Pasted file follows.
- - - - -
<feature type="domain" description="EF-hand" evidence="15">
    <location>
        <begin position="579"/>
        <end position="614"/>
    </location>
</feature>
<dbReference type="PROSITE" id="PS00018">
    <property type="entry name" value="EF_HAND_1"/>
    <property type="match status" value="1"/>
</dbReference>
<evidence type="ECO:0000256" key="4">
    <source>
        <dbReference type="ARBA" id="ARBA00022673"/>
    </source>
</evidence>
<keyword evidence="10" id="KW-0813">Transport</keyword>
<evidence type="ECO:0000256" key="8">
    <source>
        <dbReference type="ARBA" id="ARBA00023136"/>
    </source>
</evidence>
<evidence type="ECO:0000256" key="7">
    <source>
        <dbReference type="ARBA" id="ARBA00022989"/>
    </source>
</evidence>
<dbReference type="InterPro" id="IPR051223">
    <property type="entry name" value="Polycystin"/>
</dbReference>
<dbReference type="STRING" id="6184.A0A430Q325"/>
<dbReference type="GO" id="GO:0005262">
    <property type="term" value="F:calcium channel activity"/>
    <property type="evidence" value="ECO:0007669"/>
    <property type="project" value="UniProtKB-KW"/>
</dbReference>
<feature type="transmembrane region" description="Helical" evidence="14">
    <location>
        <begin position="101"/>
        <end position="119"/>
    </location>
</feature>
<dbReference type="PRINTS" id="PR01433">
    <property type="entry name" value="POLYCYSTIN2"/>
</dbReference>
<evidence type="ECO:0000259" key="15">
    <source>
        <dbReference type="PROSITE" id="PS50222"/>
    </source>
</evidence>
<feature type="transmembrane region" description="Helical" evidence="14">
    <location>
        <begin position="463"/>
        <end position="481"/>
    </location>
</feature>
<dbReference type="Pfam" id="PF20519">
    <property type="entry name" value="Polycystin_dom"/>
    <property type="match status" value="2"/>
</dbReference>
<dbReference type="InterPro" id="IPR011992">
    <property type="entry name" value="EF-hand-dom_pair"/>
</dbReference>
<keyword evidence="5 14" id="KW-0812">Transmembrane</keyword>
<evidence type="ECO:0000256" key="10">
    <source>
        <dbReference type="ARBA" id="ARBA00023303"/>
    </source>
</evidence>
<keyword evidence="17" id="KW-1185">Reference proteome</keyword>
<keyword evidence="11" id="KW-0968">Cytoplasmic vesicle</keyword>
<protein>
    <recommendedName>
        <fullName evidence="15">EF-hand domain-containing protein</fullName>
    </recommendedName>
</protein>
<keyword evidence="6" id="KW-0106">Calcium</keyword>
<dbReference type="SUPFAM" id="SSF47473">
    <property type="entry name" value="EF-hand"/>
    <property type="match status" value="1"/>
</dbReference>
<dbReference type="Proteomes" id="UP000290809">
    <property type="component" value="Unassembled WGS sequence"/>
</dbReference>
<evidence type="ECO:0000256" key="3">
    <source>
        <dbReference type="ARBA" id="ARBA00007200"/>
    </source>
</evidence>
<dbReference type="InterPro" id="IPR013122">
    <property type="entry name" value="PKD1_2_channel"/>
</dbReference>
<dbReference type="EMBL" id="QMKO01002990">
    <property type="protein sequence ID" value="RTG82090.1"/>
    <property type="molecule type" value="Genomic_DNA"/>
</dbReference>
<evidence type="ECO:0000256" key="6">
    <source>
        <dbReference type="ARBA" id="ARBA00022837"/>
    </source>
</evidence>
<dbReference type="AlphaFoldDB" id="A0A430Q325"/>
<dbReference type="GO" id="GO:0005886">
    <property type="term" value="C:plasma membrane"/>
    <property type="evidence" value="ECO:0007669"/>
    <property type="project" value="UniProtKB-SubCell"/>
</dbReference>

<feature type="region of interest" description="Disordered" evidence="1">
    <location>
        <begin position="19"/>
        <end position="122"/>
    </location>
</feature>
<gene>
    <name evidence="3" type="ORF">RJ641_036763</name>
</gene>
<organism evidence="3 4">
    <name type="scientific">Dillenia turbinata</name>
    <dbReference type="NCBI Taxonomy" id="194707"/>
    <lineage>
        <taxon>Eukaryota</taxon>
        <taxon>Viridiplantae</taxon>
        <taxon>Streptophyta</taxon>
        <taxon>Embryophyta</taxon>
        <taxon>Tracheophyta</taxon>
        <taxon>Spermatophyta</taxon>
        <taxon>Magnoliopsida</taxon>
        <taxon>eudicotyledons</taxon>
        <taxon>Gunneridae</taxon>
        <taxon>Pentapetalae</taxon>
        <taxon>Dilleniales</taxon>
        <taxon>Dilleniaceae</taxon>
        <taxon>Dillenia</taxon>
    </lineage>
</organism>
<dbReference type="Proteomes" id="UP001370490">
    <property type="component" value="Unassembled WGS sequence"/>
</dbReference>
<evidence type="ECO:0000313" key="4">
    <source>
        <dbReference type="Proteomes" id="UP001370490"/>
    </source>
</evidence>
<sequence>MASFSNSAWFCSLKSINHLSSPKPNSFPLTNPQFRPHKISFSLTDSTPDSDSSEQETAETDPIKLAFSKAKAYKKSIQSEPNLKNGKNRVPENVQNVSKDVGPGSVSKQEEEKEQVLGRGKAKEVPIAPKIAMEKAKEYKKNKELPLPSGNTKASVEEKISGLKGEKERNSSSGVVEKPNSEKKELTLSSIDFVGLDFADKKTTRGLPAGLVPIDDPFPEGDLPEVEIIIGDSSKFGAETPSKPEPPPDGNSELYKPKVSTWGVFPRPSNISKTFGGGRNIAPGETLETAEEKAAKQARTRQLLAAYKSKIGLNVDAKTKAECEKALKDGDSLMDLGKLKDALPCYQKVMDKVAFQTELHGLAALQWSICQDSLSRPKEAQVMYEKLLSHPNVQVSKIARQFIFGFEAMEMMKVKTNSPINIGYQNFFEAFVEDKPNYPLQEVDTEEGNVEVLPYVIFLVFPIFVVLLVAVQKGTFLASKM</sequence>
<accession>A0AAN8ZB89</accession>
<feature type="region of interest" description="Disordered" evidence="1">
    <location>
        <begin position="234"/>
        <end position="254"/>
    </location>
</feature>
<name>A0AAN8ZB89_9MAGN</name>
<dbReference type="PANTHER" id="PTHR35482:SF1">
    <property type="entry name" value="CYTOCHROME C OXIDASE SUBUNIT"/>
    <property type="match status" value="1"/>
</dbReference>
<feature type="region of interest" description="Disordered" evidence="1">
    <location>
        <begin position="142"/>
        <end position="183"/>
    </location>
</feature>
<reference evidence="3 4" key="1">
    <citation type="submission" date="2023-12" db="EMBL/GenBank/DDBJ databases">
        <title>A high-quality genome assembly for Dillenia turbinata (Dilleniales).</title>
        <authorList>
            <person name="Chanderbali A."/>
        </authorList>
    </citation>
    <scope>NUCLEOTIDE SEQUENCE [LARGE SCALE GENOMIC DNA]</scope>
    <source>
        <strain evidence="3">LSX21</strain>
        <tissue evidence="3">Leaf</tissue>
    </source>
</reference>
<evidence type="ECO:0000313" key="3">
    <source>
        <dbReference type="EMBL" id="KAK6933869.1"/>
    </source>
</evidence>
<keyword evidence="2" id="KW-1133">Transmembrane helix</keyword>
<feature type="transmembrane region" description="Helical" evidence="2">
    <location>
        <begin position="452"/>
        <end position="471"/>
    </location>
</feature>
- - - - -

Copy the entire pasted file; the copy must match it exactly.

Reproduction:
<feature type="domain" description="EF-hand" evidence="15">
    <location>
        <begin position="579"/>
        <end position="614"/>
    </location>
</feature>
<dbReference type="PROSITE" id="PS00018">
    <property type="entry name" value="EF_HAND_1"/>
    <property type="match status" value="1"/>
</dbReference>
<evidence type="ECO:0000256" key="4">
    <source>
        <dbReference type="ARBA" id="ARBA00022673"/>
    </source>
</evidence>
<keyword evidence="10" id="KW-0813">Transport</keyword>
<evidence type="ECO:0000256" key="8">
    <source>
        <dbReference type="ARBA" id="ARBA00023136"/>
    </source>
</evidence>
<evidence type="ECO:0000256" key="7">
    <source>
        <dbReference type="ARBA" id="ARBA00022989"/>
    </source>
</evidence>
<dbReference type="InterPro" id="IPR051223">
    <property type="entry name" value="Polycystin"/>
</dbReference>
<dbReference type="STRING" id="6184.A0A430Q325"/>
<dbReference type="GO" id="GO:0005262">
    <property type="term" value="F:calcium channel activity"/>
    <property type="evidence" value="ECO:0007669"/>
    <property type="project" value="UniProtKB-KW"/>
</dbReference>
<feature type="transmembrane region" description="Helical" evidence="14">
    <location>
        <begin position="101"/>
        <end position="119"/>
    </location>
</feature>
<dbReference type="PRINTS" id="PR01433">
    <property type="entry name" value="POLYCYSTIN2"/>
</dbReference>
<evidence type="ECO:0000259" key="15">
    <source>
        <dbReference type="PROSITE" id="PS50222"/>
    </source>
</evidence>
<feature type="transmembrane region" description="Helical" evidence="14">
    <location>
        <begin position="463"/>
        <end position="481"/>
    </location>
</feature>
<dbReference type="Pfam" id="PF20519">
    <property type="entry name" value="Polycystin_dom"/>
    <property type="match status" value="2"/>
</dbReference>
<dbReference type="InterPro" id="IPR011992">
    <property type="entry name" value="EF-hand-dom_pair"/>
</dbReference>
<keyword evidence="5 14" id="KW-0812">Transmembrane</keyword>
<evidence type="ECO:0000256" key="10">
    <source>
        <dbReference type="ARBA" id="ARBA00023303"/>
    </source>
</evidence>
<keyword evidence="17" id="KW-1185">Reference proteome</keyword>
<keyword evidence="11" id="KW-0968">Cytoplasmic vesicle</keyword>
<protein>
    <recommendedName>
        <fullName evidence="15">EF-hand domain-containing protein</fullName>
    </recommendedName>
</protein>
<keyword evidence="6" id="KW-0106">Calcium</keyword>
<dbReference type="SUPFAM" id="SSF47473">
    <property type="entry name" value="EF-hand"/>
    <property type="match status" value="1"/>
</dbReference>
<dbReference type="Proteomes" id="UP000290809">
    <property type="component" value="Unassembled WGS sequence"/>
</dbReference>
<evidence type="ECO:0000256" key="3">
    <source>
        <dbReference type="ARBA" id="ARBA00007200"/>
    </source>
</evidence>
<dbReference type="InterPro" id="IPR013122">
    <property type="entry name" value="PKD1_2_channel"/>
</dbReference>
<dbReference type="EMBL" id="QMKO01002990">
    <property type="protein sequence ID" value="RTG82090.1"/>
    <property type="molecule type" value="Genomic_DNA"/>
</dbReference>
<evidence type="ECO:0000256" key="6">
    <source>
        <dbReference type="ARBA" id="ARBA00022837"/>
    </source>
</evidence>
<dbReference type="AlphaFoldDB" id="A0A430Q325"/>
<dbReference type="GO" id="GO:0005886">
    <property type="term" value="C:plasma membrane"/>
    <property type="evidence" value="ECO:0007669"/>
    <property type="project" value="UniProtKB-SubCell"/>
</dbReference>

<feature type="region of interest" description="Disordered" evidence="1">
    <location>
        <begin position="19"/>
        <end position="122"/>
    </location>
</feature>
<gene>
    <name evidence="3" type="ORF">RJ641_036763</name>
</gene>
<organism evidence="3 4">
    <name type="scientific">Dillenia turbinata</name>
    <dbReference type="NCBI Taxonomy" id="194707"/>
    <lineage>
        <taxon>Eukaryota</taxon>
        <taxon>Viridiplantae</taxon>
        <taxon>Streptophyta</taxon>
        <taxon>Embryophyta</taxon>
        <taxon>Tracheophyta</taxon>
        <taxon>Spermatophyta</taxon>
        <taxon>Magnoliopsida</taxon>
        <taxon>eudicotyledons</taxon>
        <taxon>Gunneridae</taxon>
        <taxon>Pentapetalae</taxon>
        <taxon>Dilleniales</taxon>
        <taxon>Dilleniaceae</taxon>
        <taxon>Dillenia</taxon>
    </lineage>
</organism>
<dbReference type="Proteomes" id="UP001370490">
    <property type="component" value="Unassembled WGS sequence"/>
</dbReference>
<evidence type="ECO:0000313" key="4">
    <source>
        <dbReference type="Proteomes" id="UP001370490"/>
    </source>
</evidence>
<sequence>MASFSNSAWFCSLKSINHLSSPKPNSFPLTNPQFRPHKISFSLTDSTPDSDSSEQETAETDPIKLAFSKAKAYKKSIQSEPNLKNGKNRVPENVQNVSKDVGPGSVSKQEEEKEQVLGRGKAKEVPIAPKIAMEKAKEYKKNKELPLPSGNTKASVEEKISGLKGEKERNSSSGVVEKPNSEKKELTLSSIDFVGLDFADKKTTRGLPAGLVPIDDPFPEGDLPEVEIIIGDSSKFGAETPSKPEPPPDGNSELYKPKVSTWGVFPRPSNISKTFGGGRNIAPGETLETAEEKAAKQARTRQLLAAYKSKIGLNVDAKTKAECEKALKDGDSLMDLGKLKDALPCYQKVMDKVAFQTELHGLAALQWSICQDSLSRPKEAQVMYEKLLSHPNVQVSKIARQFIFGFEAMEMMKVKTNSPINIGYQNFFEAFVEDKPNYPLQEVDTEEGNVEVLPYVIFLVFPIFVVLLVAVQKGTFLASKM</sequence>
<accession>A0AAN8ZB89</accession>
<feature type="region of interest" description="Disordered" evidence="1">
    <location>
        <begin position="234"/>
        <end position="254"/>
    </location>
</feature>
<name>A0AAN8ZB89_9MAGN</name>
<dbReference type="PANTHER" id="PTHR35482:SF1">
    <property type="entry name" value="CYTOCHROME C OXIDASE SUBUNIT"/>
    <property type="match status" value="1"/>
</dbReference>
<feature type="region of interest" description="Disordered" evidence="1">
    <location>
        <begin position="142"/>
        <end position="183"/>
    </location>
</feature>
<reference evidence="3 4" key="1">
    <citation type="submission" date="2023-12" db="EMBL/GenBank/DDBJ databases">
        <title>A high-quality genome assembly for Dillenia turbinata (Dilleniales).</title>
        <authorList>
            <person name="Chanderbali A."/>
        </authorList>
    </citation>
    <scope>NUCLEOTIDE SEQUENCE [LARGE SCALE GENOMIC DNA]</scope>
    <source>
        <strain evidence="3">LSX21</strain>
        <tissue evidence="3">Leaf</tissue>
    </source>
</reference>
<evidence type="ECO:0000313" key="3">
    <source>
        <dbReference type="EMBL" id="KAK6933869.1"/>
    </source>
</evidence>
<keyword evidence="2" id="KW-1133">Transmembrane helix</keyword>
<feature type="transmembrane region" description="Helical" evidence="2">
    <location>
        <begin position="452"/>
        <end position="471"/>
    </location>
</feature>